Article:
Schedule 3 to this bill will improve fairness in the tax system by placing a cap on uncapped entertainment benefits available to employees of certain not-for-profit organisations and by making these benefits reportable. Under this bill, employees of certain not-for-profit organisations will no longer be able to salary sacrifice an unlimited amount of entertainment benefits, without any FBT implications. The uncapped concession is not available to other taxpayers. In addition, these exempt benefits have not been reportable for eligibility tests applicable to government payments. The government recognises that some not-for-profit organisations rely on this concession to attract, recruit and retain staff. Therefore, rather than removing the concession entirely, the government will retain concessional treatment for these benefits by imposing a $5,000 cap. Employees of affected not-for-profit organisations will still have access to the standard FBT concession caps, which provide an FBT exemption or rebate up to a set cap. These caps are unaffected by this bill. This measure is consistent with the government's objective to improve fairness in the tax system.

The government is committed to reducing the compliance burden on the taxpayers of Australia. One way is by providing a wider range of information to taxpayers before they lodge their tax returns. This would mean people would need to do less themselves. Schedule 4 to this bill creates a new third party reporting regime. It requires third parties to report information to the Commissioner of Taxation on the following four types of transactions: government grants and payments, transfers of real property, transfers of shares and units and unit trusts, and business transactions made through payment systems. This will then enable the commissioner to provide more information to assist taxpayers in calculating their tax liabilities. The measure also strengthens the integrity of the tax system.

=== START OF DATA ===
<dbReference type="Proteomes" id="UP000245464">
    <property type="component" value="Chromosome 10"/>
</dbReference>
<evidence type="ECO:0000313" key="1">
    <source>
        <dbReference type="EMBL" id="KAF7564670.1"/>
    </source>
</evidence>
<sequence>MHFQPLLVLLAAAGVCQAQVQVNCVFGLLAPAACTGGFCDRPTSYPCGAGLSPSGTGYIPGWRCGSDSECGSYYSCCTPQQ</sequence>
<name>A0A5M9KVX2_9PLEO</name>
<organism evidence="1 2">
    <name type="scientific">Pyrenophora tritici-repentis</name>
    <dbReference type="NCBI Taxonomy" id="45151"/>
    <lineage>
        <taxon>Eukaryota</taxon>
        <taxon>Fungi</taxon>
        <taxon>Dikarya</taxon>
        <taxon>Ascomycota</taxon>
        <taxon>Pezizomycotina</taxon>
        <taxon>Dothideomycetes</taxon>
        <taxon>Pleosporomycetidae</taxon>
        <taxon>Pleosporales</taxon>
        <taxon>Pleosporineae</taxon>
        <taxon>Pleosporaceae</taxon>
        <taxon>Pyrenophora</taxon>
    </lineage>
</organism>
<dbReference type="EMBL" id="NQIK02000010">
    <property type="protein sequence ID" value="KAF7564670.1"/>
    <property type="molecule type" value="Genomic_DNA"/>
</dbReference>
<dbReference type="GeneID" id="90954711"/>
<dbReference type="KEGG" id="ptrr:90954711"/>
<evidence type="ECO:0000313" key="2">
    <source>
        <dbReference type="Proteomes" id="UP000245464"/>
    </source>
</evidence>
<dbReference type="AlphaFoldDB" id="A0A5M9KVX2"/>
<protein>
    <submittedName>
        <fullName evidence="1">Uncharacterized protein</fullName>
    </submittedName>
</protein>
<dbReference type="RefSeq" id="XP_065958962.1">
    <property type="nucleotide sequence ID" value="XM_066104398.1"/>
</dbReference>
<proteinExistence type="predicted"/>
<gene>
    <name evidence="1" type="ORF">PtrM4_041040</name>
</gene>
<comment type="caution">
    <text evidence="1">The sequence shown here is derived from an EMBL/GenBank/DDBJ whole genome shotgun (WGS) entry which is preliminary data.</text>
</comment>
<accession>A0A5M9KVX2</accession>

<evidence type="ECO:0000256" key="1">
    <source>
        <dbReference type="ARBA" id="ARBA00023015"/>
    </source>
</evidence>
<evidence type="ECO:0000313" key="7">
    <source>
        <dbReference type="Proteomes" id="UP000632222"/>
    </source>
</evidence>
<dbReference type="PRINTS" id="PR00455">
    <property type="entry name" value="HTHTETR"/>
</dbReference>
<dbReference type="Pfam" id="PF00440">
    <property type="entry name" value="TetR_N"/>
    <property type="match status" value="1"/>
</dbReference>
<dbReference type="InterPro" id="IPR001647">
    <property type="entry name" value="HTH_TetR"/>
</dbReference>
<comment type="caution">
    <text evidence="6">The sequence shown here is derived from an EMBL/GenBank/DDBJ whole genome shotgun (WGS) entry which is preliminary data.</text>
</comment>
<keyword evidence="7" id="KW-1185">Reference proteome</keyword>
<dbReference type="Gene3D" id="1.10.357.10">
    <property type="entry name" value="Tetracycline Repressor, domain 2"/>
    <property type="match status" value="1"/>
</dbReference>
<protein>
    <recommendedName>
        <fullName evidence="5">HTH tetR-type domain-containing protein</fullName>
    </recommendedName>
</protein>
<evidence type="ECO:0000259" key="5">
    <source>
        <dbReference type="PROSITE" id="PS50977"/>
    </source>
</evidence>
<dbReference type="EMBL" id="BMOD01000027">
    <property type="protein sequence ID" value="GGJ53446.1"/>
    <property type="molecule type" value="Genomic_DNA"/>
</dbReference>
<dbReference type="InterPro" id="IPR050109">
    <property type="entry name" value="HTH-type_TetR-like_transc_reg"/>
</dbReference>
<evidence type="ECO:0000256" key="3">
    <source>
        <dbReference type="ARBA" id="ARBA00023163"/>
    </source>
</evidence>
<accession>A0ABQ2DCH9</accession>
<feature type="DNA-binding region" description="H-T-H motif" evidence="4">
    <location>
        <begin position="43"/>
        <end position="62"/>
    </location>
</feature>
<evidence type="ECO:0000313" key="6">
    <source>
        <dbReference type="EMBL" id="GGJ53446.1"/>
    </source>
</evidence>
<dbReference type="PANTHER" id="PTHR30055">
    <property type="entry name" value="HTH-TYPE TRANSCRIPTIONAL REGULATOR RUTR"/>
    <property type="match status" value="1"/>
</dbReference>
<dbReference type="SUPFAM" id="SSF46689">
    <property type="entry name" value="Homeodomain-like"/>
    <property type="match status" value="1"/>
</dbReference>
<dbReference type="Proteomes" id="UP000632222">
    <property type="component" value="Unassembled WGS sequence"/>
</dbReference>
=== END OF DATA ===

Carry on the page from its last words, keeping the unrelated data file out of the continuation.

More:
The government recognises that a balance must be made between the compliance benefits to millions of taxpayers and the compliance costs imposed on third party reporters. Greater use of technology, improved management and information and better design of processes will enable more automation of reporting. The government expects that the commissioner will work with reporters to streamline processes, reduce compliance costs and avoid duplication in implementing this reporting regime. These four measures continue this government's commitment to a fair and sustainable tax system. I commend the bill to the House.